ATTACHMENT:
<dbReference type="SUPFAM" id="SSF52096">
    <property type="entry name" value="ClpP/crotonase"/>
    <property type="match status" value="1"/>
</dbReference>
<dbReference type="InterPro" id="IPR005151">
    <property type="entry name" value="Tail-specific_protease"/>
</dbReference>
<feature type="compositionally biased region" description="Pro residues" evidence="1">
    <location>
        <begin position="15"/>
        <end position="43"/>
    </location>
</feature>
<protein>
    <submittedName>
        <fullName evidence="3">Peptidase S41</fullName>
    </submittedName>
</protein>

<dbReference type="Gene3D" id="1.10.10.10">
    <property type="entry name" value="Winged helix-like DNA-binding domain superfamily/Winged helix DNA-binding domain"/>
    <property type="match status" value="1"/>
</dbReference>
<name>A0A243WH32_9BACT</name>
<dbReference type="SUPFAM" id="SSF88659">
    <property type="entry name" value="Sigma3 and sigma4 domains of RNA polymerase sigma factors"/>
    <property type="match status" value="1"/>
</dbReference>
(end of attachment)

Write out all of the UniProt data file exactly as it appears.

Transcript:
<dbReference type="SUPFAM" id="SSF52096">
    <property type="entry name" value="ClpP/crotonase"/>
    <property type="match status" value="1"/>
</dbReference>
<dbReference type="InterPro" id="IPR005151">
    <property type="entry name" value="Tail-specific_protease"/>
</dbReference>
<feature type="compositionally biased region" description="Pro residues" evidence="1">
    <location>
        <begin position="15"/>
        <end position="43"/>
    </location>
</feature>
<protein>
    <submittedName>
        <fullName evidence="3">Peptidase S41</fullName>
    </submittedName>
</protein>

<dbReference type="Gene3D" id="1.10.10.10">
    <property type="entry name" value="Winged helix-like DNA-binding domain superfamily/Winged helix DNA-binding domain"/>
    <property type="match status" value="1"/>
</dbReference>
<name>A0A243WH32_9BACT</name>
<dbReference type="SUPFAM" id="SSF88659">
    <property type="entry name" value="Sigma3 and sigma4 domains of RNA polymerase sigma factors"/>
    <property type="match status" value="1"/>
</dbReference>